Orthogonal
In mathematics, orthogonality is the relation of two lines at right angles to one another (perpendicularity), and the generalization of this relation into n dimensions; and to a variety of mathematical relations thought of as describing nonoverlapping, uncorrelated, or independent objects of some kind.
The concept of orthogonality has been broadly generalized in mathematics (including in the areas of mathematical functions, calculus and linear algebra), as well as in areas such as chemistry, and engineering.
The word comes from the Greek ὀρθός (orthos), meaning "upright", and γωνία (gonia), meaning "angle". The ancient Greek ὀρθογώνιον orthogōnion (< ὀρθός orthos 'upright' + γωνία gōnia 'angle') and classical Latin orthogonium originally denoted a rectangle. Later, they came to mean a right triangle. In the 12th century, the postclassical Latin word orthogonalis came to mean a right angle or something related to a right angle.
A set of vectors is called pairwise orthogonal if each pairing of them is orthogonal. Such a set is called an orthogonal set. Nonzero pairwise orthogonal vectors are always linearly independent.
In certain cases, the word normal is used to mean orthogonal, particularly in the geometric sense as in the normal to a surface. For example, the yaxis is normal to the curve y = x^{2} at the origin. However, normal may also refer to the magnitude of a vector. In particular, a set is called orthonormal (orthogonal plus normal) if it is an orthogonal set of unit vectors. As a result, use of the term normal to mean "orthogonal" is often avoided. The word "normal" also has a different meaning in probability and statistics.
 $\langle f,g\rangle _{w}=\int _{a}^{b}f(x)g(x)w(x)\,dx.$
 $\int _{a}^{b}f(x)g(x)w(x)\,dx=0.$
 $\f\_{w}={\sqrt {\langle f,f\rangle _{w}}}$
 $\langle f_{i},f_{j}\rangle =\int _{a}^{b}f_{i}(x)f_{j}(x)w(x)\,dx=\f_{i}\^{2}\delta _{i,j}=\f_{j}\^{2}\delta _{i,j}$
 $\langle f_{i},f_{j}\rangle =\int _{a}^{b}f_{i}(x)f_{j}(x)w(x)\,dx=\delta _{i,j}$
 $\delta _{i,j}=\left\{{\begin{matrix}1&\mathrm {if} \ i=j\\0&\mathrm {if} \ i\neq j\end{matrix}}\right.$

 $\mathbf {v} _{k}=\sum _{i=0 \atop ai+k<n}^{n/a}\mathbf {e} _{i}$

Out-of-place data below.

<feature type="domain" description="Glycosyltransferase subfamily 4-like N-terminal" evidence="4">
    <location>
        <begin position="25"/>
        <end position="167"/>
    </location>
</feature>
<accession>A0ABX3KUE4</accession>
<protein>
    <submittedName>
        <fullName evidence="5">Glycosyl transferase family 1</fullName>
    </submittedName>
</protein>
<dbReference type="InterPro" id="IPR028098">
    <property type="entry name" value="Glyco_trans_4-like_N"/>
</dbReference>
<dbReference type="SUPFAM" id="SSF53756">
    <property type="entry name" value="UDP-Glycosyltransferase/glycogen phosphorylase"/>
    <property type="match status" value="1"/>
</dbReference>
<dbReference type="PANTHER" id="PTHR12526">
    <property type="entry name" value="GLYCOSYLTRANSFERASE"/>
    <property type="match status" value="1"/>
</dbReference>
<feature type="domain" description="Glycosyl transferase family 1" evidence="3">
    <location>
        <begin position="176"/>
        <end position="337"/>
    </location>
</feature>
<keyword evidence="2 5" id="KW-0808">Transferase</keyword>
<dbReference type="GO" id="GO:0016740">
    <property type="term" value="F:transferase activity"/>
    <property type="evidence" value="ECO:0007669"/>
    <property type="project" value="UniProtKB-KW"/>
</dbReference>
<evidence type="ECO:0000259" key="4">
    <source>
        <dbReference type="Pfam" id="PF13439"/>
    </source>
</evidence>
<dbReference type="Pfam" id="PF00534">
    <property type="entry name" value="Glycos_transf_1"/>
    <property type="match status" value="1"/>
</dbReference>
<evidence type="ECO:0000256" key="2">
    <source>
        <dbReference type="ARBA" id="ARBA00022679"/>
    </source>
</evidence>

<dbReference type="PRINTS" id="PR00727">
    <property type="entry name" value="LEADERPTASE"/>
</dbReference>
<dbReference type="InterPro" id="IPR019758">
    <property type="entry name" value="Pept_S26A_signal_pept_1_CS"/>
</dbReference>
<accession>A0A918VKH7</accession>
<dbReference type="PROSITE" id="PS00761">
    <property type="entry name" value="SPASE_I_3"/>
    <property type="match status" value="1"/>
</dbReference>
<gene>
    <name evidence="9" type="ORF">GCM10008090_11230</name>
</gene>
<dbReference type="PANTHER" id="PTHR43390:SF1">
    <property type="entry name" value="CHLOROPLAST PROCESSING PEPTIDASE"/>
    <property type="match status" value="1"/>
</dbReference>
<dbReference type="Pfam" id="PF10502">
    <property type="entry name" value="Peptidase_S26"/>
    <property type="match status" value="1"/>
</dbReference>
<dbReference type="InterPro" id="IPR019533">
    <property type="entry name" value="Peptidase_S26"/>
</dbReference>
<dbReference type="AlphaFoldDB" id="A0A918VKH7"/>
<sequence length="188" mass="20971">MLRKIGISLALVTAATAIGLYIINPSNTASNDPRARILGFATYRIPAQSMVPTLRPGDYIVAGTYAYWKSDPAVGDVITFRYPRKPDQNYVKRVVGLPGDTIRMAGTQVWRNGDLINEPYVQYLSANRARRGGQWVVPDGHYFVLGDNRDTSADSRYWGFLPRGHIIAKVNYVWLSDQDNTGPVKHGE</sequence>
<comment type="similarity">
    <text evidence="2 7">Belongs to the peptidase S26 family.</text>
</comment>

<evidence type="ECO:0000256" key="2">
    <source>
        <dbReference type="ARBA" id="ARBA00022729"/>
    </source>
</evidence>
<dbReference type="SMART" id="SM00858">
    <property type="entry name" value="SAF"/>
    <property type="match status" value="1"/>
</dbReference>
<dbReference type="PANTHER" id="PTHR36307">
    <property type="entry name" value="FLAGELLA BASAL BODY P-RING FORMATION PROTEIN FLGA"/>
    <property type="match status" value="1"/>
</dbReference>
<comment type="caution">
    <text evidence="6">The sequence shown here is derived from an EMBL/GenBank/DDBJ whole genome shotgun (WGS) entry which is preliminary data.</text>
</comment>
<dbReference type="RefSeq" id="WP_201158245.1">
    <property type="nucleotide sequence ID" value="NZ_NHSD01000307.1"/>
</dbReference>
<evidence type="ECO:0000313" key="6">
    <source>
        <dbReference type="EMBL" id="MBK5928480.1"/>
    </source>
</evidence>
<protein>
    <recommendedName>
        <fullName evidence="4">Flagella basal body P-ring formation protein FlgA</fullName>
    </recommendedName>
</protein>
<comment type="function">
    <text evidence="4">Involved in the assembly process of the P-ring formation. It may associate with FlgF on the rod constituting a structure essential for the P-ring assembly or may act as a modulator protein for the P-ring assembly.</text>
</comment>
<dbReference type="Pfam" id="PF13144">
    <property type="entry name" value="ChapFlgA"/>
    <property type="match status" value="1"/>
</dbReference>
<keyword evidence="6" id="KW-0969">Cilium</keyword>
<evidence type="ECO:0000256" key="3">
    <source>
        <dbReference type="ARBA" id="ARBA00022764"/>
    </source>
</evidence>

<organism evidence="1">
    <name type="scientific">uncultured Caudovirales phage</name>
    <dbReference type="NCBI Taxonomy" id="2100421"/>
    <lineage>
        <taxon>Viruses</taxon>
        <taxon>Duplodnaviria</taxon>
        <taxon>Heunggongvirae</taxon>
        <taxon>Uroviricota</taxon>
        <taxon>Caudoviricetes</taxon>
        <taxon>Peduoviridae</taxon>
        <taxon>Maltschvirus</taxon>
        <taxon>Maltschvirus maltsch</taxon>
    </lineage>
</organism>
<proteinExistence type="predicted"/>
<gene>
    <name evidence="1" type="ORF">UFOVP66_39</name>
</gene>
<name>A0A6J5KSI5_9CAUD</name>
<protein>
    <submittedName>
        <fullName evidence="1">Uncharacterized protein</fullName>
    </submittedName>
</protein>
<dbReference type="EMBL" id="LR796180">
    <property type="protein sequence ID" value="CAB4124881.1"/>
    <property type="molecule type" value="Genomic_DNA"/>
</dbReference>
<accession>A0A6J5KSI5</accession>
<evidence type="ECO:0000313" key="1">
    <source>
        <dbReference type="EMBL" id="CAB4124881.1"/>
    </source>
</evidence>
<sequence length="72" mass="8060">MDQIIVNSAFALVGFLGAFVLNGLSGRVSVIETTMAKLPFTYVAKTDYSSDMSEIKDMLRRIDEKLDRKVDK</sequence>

$\mathbf {v} _{k}=\sum _{i=0 \atop ai+k<n}^{n/a}\mathbf {e} _{i}$
 for some positive integer a, and for 1 ≤ k ≤ a − 1, these vectors are orthogonal, for example (1, 0, 0, 1, 0, 0, 1, 0)^{T}, (0, 1, 0, 0, 1, 0, 0, 1)^{T}, (0, 0, 1, 0, 0, 1, 0, 0)^{T} are orthogonal.
 In geometry, two Euclidean vectors are orthogonal if they are perpendicular, i.e., they form a right angle.
 Two vectors, x and y, in an inner product space, V, are orthogonal if their inner product $\langle x,y\rangle$ is zero. This relationship is denoted $x\,\bot \,y$.
 Two vector subspaces, A and B, of an inner product space, V, are called orthogonal subspaces if each vector in A is orthogonal to each vector in B. The largest subspace of V that is orthogonal to a given subspace is its orthogonal complement.
 Given a module M and its dual M^{∗}, an element m′ of M^{∗} and an element m of M are orthogonal if their natural pairing is zero, i.e. ⟨m′, m⟩ = 0. Two sets S′ ⊆ M^{∗} and S ⊆ M are orthogonal if each element of S′ is orthogonal to each element of S.
 A term rewriting system is said to be orthogonal if it is leftlinear and is nonambiguous. Orthogonal term rewriting systems are confluent.

orthogonal on the closed interval [a, b] if

orthonormal on the interval [a, b] if
 The vectors (1, 3, 2)^{T}, (3, −1, 0)^{T}, (1, 3, −5)^{T} are orthogonal to each other, since (1)(3) + (3)(−1) + (2)(0) = 0, (3)(1) + (−1)(3) + (0)(−5) = 0, and (1)(1) + (3)(3) + (2)(−5) = 0.
 The vectors (1, 0, 1, 0, ...)^{T} and (0, 1, 0, 1, ...)^{T} are orthogonal to each other. The dot product of these vectors is 0. We can then make the generalization to consider the vectors in Z_{2}^{n}:
 The functions 2t + 3 and 45t^{2} + 9t − 17 are orthogonal with respect to a unit weight function on the interval from −1 to 1:
$\int _{1}^{1}\left(2t+3\right)\left(45t^{2}+9t17\right)\,dt=0$
 The functions 1, sin(nx), cos(nx) : n = 1, 2, 3, ... are orthogonal with respect to Riemann integration on the intervals [0, 2π], [−π, π], or any other closed interval of length 2π. This fact is a central one in Fourier series.
 In quantum mechanics, a sufficient (but not necessary) condition that two eigenstates of a Hermitian operator, $\psi _{m}$ and $\psi _{n}$, are orthogonal is that they correspond to different eigenvalues. This means, in Dirac notation, that $\langle \psi _{m}\psi _{n}\rangle =0$ unless $\psi _{m}$ and $\psi _{n}$ correspond to the same eigenvalue. This follows from the fact that Schrödinger's equation is a Sturm–Liouville equation (in Schrödinger's formulation) or that observables are given by hermitian operators (in Heisenberg's formulation).
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